Piss-poor planning

by • April 2, 2015 • ToastComments (0)123

Ever wish you had just stayed home instead?

When we launched our skiff from the Homer boat harbor, we knew exactly where we were going and how to get there. We’d been across Kachemak Bay dozens of times over the last two decades, but not lately. The busyness of raising kids and working long hours had left us too time-crunched to enjoy the Bay like we had so often in the past.
We launched our 17-foot wooden skiff, a dependable flat-bottomed boat Andy had rebuilt in his 20s while living in Kodiak, out of the harbor. Andy navigated while our daughter and young dog surrounded me, taking in the views. That old skiff had seen us safely on many adventures out of Homer, Whittier and Valdez, but lately it had languished, partially covered by a tarp in our back yard, collecting leaves in the transom.
We traveled with friends – Liz and Sam were in their Zodiac, along with their kids and dog – for a weekend at a public-use cabin in Halibut Cove. Despite a brisk wind, the seas seemed calm enough, but we knew they would grow at the short crossing where the vastness of Kachemak Bay collides with the protected waters surrounding Halibut Cove.

Finally in the calm waters of Halibut Cove, our wooden skiff intact, we could relax. Andy Hall

Finally in the calm waters of Halibut Cove, our wooden skiff intact, we could relax. Andy Hall

Reilly leaned over the gunwales dragging her little hands in the water. At 6 years old, she squealed with delight over any little sight – a piece of bull kelp floating to the surface or a curious otter bobbing on the water. Benny, too, lifted his canine nose in the air, taking in the buffet of scents like the bird dog he is. I should have taken a photo. It was postcard perfect.
Then we hit the big water.
Andy, in a calm voice at first, told me to start bailing. We were taking on too much water, he said. I watched as water squirted through the dry gaps between the horizontal planks of the skiff. With each toss of water overboard, about three times as much rushed back in.
Then the seas got slightly higher, and while I continued to bail, I did not register the urgency with which Andy wanted me to work. By now, Reilly no longer liked the buck and bang ride, and clung to one of my shoulders. Benny, more timid than tough, also seemed nervous and huddled against my side like a soggy, wet magnet. I was having trouble doing my job.
“You have to go faster,” Andy said, as he fiddled with the outboard and simultaneously tried to keep the bow pointed in the right direction. I looked back at him and noticed waves splashing in over the stern and he didn’t have to tell me again. I went into overdrive.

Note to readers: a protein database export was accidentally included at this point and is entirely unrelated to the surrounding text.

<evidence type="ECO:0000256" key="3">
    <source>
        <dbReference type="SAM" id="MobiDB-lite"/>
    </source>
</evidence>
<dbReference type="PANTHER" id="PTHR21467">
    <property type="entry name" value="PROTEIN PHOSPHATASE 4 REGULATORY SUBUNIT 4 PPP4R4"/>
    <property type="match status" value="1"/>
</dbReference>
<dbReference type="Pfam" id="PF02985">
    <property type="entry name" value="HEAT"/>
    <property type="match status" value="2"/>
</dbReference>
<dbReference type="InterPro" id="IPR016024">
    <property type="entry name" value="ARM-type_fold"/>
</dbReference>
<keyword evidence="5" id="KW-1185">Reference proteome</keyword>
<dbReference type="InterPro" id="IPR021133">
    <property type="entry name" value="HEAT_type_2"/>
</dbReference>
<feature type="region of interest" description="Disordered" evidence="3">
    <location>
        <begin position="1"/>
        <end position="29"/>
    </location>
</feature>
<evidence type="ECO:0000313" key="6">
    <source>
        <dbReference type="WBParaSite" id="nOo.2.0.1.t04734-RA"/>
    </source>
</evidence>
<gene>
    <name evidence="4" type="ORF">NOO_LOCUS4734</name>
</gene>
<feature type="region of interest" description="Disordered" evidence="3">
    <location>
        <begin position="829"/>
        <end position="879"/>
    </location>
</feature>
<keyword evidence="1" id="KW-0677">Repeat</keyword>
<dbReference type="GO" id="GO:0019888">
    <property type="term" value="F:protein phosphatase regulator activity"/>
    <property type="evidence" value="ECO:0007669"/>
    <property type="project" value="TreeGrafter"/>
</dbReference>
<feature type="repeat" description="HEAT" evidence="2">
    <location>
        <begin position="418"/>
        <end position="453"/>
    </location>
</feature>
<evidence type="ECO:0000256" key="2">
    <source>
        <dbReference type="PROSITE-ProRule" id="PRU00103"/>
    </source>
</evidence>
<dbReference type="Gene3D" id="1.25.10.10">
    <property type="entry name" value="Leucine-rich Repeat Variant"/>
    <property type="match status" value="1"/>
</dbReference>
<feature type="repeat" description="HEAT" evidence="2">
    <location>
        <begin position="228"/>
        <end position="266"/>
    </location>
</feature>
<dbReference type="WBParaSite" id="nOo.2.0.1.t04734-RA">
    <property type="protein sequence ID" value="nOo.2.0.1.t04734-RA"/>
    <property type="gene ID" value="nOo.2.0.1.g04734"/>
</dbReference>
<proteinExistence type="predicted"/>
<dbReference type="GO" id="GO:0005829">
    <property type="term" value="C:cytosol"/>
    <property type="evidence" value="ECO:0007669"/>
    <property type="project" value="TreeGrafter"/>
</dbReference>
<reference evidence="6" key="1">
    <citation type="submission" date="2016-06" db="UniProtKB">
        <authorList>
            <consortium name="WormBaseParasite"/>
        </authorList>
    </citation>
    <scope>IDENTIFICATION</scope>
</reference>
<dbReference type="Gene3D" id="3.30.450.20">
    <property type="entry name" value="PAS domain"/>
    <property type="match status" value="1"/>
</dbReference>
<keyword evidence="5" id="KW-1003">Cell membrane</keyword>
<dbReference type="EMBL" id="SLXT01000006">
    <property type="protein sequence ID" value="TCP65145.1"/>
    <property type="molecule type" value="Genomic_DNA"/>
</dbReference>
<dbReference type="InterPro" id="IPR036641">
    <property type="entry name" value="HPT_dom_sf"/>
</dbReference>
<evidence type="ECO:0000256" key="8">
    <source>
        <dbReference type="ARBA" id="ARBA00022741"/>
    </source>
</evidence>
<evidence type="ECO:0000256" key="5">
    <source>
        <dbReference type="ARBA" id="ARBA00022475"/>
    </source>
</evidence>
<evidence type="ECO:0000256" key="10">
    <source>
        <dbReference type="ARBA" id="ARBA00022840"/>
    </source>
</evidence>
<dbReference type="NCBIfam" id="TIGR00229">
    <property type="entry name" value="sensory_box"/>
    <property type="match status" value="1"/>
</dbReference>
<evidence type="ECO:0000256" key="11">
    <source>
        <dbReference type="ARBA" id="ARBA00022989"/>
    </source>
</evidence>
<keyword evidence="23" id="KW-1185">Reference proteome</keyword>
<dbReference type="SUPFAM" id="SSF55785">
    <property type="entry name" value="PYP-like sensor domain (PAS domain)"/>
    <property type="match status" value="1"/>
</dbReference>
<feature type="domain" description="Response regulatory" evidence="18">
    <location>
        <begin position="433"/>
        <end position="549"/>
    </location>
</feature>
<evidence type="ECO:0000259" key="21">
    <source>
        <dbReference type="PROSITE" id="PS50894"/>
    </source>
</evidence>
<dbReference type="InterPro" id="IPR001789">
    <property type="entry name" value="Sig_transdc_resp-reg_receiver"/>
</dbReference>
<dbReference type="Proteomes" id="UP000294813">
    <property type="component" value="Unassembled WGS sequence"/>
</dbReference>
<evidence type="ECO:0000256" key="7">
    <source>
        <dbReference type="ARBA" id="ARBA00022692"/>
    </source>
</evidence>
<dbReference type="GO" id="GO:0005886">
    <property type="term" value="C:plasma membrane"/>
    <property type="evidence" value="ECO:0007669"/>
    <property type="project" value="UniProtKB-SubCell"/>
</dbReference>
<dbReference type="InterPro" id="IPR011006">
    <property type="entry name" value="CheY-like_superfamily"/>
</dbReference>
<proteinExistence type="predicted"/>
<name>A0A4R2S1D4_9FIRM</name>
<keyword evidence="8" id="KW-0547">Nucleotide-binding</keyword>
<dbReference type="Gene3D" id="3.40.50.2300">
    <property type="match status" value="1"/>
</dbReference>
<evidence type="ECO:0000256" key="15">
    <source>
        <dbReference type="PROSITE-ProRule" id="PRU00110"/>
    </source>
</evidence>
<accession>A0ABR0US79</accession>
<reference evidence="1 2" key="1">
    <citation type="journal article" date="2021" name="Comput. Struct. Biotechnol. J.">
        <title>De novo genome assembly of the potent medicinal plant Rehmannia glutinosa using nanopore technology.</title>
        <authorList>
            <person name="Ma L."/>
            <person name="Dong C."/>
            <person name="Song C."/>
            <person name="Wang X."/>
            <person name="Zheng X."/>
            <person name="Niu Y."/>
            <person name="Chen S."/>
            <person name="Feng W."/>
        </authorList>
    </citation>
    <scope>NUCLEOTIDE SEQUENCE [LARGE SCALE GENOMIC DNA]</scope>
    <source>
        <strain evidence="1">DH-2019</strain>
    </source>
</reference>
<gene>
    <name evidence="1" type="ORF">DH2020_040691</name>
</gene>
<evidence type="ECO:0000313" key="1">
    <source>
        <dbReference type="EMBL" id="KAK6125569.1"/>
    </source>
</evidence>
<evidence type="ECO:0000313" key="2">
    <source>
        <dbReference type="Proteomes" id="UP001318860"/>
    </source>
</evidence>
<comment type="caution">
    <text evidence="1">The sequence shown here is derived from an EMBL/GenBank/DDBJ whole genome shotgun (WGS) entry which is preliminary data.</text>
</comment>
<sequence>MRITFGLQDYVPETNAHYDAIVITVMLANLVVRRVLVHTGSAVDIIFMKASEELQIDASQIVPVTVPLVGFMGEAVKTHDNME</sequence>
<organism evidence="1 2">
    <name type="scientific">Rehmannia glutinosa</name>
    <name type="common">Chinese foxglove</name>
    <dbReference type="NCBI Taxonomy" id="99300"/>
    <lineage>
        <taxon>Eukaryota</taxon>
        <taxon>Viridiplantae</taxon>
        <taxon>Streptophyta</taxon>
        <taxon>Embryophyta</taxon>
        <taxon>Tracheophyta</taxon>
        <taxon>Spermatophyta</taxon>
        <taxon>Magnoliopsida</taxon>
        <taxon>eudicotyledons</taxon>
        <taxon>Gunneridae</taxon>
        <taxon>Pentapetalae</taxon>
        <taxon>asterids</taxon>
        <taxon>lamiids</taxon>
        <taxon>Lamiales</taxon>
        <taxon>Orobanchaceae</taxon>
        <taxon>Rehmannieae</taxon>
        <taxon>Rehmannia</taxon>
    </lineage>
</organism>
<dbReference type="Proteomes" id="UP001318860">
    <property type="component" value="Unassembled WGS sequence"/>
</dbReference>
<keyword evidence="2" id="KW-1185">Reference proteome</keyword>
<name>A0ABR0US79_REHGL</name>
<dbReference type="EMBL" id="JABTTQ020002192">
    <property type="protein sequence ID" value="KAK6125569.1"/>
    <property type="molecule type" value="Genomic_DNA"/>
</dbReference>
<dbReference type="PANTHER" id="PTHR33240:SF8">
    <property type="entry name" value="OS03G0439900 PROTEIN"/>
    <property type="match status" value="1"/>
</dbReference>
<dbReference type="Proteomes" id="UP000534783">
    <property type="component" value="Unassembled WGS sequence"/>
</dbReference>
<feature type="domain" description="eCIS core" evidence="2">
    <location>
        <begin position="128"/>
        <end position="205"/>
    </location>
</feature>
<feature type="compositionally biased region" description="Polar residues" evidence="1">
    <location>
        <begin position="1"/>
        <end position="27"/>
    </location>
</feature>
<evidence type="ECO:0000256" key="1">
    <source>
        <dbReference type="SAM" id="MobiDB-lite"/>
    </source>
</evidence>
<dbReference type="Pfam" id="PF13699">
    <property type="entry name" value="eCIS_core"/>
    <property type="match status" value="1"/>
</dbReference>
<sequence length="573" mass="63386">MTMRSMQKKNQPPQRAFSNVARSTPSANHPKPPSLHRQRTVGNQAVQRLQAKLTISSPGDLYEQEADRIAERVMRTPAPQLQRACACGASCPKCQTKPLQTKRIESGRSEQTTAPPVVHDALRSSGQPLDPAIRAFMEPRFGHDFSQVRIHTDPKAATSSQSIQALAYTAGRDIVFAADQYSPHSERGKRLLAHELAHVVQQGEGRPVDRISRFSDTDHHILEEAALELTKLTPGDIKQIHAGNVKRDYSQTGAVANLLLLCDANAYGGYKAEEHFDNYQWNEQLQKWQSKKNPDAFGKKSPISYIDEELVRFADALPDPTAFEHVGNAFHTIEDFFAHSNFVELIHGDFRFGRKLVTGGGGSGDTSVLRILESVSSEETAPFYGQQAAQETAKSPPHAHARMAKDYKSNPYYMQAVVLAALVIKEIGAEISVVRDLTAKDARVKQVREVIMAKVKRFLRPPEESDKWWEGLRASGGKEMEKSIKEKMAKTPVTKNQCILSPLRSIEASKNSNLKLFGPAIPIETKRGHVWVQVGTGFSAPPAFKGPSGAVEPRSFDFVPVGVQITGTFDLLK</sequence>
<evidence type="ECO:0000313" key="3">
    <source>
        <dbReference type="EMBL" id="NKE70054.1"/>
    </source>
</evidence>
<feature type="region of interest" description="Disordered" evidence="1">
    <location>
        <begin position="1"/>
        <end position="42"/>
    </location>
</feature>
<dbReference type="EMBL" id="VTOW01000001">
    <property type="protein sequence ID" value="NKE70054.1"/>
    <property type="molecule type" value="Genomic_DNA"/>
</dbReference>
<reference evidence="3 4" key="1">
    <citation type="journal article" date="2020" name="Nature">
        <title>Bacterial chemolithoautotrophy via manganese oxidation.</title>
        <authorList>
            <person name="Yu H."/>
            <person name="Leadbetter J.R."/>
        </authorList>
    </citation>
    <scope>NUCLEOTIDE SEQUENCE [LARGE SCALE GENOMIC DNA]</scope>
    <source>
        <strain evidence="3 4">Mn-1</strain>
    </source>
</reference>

Meanwhile, Liz and Sam, whose inflatable Zodiak skirted over the worst of the waves, stayed close, just in case. We knew this wasn’t a life or death situation, but it surely wouldn’t end on a good note if we swamped.
Finally, we had about 40 meters to go, and I could see a clear delineation in the water ahead, where the murky swirl of the bay met with the calmer, protected water of the cove. All of a sudden, the skiff seemed to pick up steam, ride higher on the water, and launch us forward anew. I looked back at Andy, water swishing around my calves, and the etched straight line that had been his frown looked more relaxed.
We made it.
Once at Halibut Cove, our weekend continued, but we had quite the story to tell, and Reilly announced she would never ride in that skiff again. I think Andy, too, had decided that it was time to retire our old reliable boat.
That was about eight years ago, and that skiff is still around. Reilly even drives it. After all, we decided, it was not the skiff’s fault – it was ours. In our complacency, we’d failed to properly plan by putting the boat in the water well before that trip so the wooden planks had time to swell and seal shut. We also should have checked the outboard first, which was cantilevered for more calm waters, and thus not riding properly in the bigger waves. Easy fixes, they are, and we had been too eager to have fun to pay attention.
This month’s issue focuses on stories like these. We have asked our columnists to write about their misadventures – those trips that you might, in hindsight, say, “I should have stayed home.”
Read these cautionary tales and take note: We have a season of adventure ahead and small mistakes can lead to big trouble. But no matter what, don’t let the fear of the unknown keep you from trying, and trying again.
Welcome to spring, Coast readers. Let the fun begin.

Related Posts

Leave a Reply